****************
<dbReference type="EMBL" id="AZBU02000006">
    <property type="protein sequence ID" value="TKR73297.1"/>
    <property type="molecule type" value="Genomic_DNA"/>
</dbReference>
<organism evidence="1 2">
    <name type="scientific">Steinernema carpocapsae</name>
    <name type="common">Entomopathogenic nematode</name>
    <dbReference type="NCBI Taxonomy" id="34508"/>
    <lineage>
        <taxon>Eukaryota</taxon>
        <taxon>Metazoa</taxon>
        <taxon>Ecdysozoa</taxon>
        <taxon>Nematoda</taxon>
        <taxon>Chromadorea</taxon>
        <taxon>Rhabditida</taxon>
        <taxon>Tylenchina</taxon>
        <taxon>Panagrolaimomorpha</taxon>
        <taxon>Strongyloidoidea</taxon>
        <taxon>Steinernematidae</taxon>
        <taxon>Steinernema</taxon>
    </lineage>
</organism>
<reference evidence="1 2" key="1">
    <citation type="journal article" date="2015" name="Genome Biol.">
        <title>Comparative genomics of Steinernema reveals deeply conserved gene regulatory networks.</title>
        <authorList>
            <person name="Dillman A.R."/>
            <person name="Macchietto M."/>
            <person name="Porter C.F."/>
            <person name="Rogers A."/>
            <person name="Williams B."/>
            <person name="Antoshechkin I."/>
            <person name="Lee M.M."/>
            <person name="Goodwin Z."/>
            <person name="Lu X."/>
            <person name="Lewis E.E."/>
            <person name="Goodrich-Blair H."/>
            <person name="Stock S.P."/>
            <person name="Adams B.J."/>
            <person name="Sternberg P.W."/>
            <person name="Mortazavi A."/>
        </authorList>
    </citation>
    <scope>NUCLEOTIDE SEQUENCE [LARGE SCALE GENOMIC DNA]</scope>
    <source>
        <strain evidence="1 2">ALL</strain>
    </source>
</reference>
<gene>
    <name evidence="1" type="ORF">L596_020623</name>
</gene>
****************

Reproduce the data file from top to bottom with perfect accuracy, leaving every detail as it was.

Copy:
<dbReference type="EMBL" id="AZBU02000006">
    <property type="protein sequence ID" value="TKR73297.1"/>
    <property type="molecule type" value="Genomic_DNA"/>
</dbReference>
<organism evidence="1 2">
    <name type="scientific">Steinernema carpocapsae</name>
    <name type="common">Entomopathogenic nematode</name>
    <dbReference type="NCBI Taxonomy" id="34508"/>
    <lineage>
        <taxon>Eukaryota</taxon>
        <taxon>Metazoa</taxon>
        <taxon>Ecdysozoa</taxon>
        <taxon>Nematoda</taxon>
        <taxon>Chromadorea</taxon>
        <taxon>Rhabditida</taxon>
        <taxon>Tylenchina</taxon>
        <taxon>Panagrolaimomorpha</taxon>
        <taxon>Strongyloidoidea</taxon>
        <taxon>Steinernematidae</taxon>
        <taxon>Steinernema</taxon>
    </lineage>
</organism>
<reference evidence="1 2" key="1">
    <citation type="journal article" date="2015" name="Genome Biol.">
        <title>Comparative genomics of Steinernema reveals deeply conserved gene regulatory networks.</title>
        <authorList>
            <person name="Dillman A.R."/>
            <person name="Macchietto M."/>
            <person name="Porter C.F."/>
            <person name="Rogers A."/>
            <person name="Williams B."/>
            <person name="Antoshechkin I."/>
            <person name="Lee M.M."/>
            <person name="Goodwin Z."/>
            <person name="Lu X."/>
            <person name="Lewis E.E."/>
            <person name="Goodrich-Blair H."/>
            <person name="Stock S.P."/>
            <person name="Adams B.J."/>
            <person name="Sternberg P.W."/>
            <person name="Mortazavi A."/>
        </authorList>
    </citation>
    <scope>NUCLEOTIDE SEQUENCE [LARGE SCALE GENOMIC DNA]</scope>
    <source>
        <strain evidence="1 2">ALL</strain>
    </source>
</reference>
<gene>
    <name evidence="1" type="ORF">L596_020623</name>
</gene>